Throughout Magic’s history, there has been no shortage of powerful creatures printed with the 1G casting cost. Tarmogoyf is one of the best creatures ever printed, and we’ve seen cards like Sylvan Advocate do some serious work in recent iterations of Standard. So how does this card stack up?
A 2/3 for 2 provides reasonable stats, but it’s certainly not exciting. Like Sylvan Advocate, you’re going to need more. Again, like the Advocate, Thorn Lieutenant also gets much better once you have access to 6 mana. Unlike Sylvan Advocate, I’m not a fan of this card.
With 6 mana available, the Lieutenant threatens to attack for 6. This is not a small amount of damage and it hits harder than a Sylvan Advocate could. But it goes further than that once you get beyond the surface.
Sylvan Advocate doesn’t require any additional mana investment. Sure, just the threat of attacking with a Lieutenant puts the opponent in a position where they can’t really block with 6/6 or smaller creatures, but what happens when they then choose not to block? You’re only dealing 2, or you’re forced to invest all of your mana. This is even more pronounced when factoring in multiple copies of either of your green 2-drops. Attacking with a pair of Advocates and 6 lands means that you’re hitting for 8 without investing any additional mana. It also doesn’t leave your opponent with potentially great blocks as a pair of 3/3 creatures means that you’d be trading a single Lieutenant and spending 6 mana for 0 damage and a 3/3. Not a great exchange.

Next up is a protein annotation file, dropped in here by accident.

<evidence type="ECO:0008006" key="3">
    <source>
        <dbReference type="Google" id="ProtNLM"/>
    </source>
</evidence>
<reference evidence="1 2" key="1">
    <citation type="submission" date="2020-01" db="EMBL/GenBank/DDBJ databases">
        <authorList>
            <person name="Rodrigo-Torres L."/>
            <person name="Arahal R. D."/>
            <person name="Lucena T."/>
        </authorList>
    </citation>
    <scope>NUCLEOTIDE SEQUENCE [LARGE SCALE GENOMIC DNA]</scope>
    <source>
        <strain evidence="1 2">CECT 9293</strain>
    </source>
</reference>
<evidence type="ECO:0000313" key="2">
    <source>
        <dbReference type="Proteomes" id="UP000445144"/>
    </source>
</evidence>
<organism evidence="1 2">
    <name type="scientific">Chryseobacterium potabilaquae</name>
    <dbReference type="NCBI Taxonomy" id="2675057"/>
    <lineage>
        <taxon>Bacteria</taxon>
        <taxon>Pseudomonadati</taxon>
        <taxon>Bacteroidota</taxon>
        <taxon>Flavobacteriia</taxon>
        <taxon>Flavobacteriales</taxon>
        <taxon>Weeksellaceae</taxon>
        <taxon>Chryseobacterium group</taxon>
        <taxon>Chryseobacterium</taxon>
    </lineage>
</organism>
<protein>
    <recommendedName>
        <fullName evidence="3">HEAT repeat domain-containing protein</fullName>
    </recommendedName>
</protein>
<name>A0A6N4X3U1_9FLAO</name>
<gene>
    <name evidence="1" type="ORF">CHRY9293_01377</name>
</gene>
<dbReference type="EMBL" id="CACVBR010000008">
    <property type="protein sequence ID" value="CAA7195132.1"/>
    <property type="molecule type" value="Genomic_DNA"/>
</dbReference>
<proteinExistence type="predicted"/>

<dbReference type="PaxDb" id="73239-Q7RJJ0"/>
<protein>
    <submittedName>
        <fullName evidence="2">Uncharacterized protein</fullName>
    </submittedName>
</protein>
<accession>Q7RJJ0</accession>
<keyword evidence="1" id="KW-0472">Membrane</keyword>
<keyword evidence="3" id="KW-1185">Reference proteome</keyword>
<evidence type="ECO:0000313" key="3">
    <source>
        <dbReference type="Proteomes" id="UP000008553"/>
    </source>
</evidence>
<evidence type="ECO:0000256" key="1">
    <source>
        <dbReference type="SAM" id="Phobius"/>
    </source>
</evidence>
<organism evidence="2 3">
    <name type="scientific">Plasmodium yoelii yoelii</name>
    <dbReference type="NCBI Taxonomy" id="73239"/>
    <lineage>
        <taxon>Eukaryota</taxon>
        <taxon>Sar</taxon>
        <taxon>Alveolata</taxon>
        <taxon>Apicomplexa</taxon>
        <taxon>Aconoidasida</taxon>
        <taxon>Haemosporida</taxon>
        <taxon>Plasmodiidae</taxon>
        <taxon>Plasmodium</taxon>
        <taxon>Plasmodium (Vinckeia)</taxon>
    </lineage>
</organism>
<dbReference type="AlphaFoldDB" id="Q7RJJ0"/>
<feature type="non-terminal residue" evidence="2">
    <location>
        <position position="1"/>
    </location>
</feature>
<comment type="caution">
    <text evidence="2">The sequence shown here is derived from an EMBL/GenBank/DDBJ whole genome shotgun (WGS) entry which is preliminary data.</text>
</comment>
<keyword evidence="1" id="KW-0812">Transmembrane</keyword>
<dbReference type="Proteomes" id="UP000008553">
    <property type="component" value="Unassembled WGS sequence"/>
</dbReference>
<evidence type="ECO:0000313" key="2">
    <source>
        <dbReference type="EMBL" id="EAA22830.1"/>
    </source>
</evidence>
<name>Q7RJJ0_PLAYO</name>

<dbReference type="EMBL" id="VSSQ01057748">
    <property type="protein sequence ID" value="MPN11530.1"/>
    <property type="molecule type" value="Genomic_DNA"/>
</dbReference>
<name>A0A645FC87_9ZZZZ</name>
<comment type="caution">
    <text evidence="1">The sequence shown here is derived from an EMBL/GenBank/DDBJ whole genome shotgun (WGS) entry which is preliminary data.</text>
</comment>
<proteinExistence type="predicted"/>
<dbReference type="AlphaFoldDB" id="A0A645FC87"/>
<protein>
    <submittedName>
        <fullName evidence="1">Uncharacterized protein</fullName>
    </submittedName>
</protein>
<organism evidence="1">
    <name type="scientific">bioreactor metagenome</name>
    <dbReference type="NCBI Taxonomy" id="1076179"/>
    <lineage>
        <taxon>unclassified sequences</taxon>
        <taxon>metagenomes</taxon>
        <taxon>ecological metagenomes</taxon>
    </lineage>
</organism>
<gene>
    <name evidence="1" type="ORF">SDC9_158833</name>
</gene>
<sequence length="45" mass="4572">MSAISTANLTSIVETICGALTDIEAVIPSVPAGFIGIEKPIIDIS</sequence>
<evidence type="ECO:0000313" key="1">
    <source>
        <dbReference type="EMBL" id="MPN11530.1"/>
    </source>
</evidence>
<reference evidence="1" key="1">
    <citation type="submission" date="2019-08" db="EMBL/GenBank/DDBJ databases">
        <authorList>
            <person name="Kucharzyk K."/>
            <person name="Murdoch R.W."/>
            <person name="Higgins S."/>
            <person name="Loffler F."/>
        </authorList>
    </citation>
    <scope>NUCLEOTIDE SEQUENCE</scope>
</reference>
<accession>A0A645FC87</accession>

You’re also losing vigilance. A 4/5 creature on defense is huge and a real problem for most creatures in Standard to attack into. A 2/3 is fine in the early turns, but you’re really just trading for Scrapheap Scrounger a large percentage of the time. Leaving up 6 mana to play defense happens from time to time, but it’s rarely a winning game plan and not where you will often want to be.
So we’ve established that Thorn Lieutenant isn’t as powerful as Sylvan Advocate, but that doesn’t mean that it isn’t a very good card. There’s also another ability here at play that the Advocate doesn’t have. If your Lieutenant is targeted by a spell or ability of the opponent, you get a 1/1 for free. That’s card advantage!
Or is it?
Yes, a free 1/1 is an advantage, but trying to claim that this is a potential 2-for-1 against a removal spell is a stretch to me. While you’re technically getting extra material, a 1/1 token is pretty far short of a card. I know that I never felt like I resolved Divination when I cast an Aviation Pioneer, and I don’t feel that here. If I’m trading 2 mana and a card for my opponent’s 1-mana Fatal Push and end up with a 1/1, I feel okay about it, but this isn’t some massive advantage.
Thorn Lieutenant is a good card. I don’t write this column to try to convince you otherwise. It’s a fine curve filler and it does provide a useful late game mana sink. But for me, it’s not currently worth a slot in my 60 card decks. When things get powered down a bit after the rotation, I may be forced to reevaluate my stance on the Lieutenant. As for now, I’m not a believer.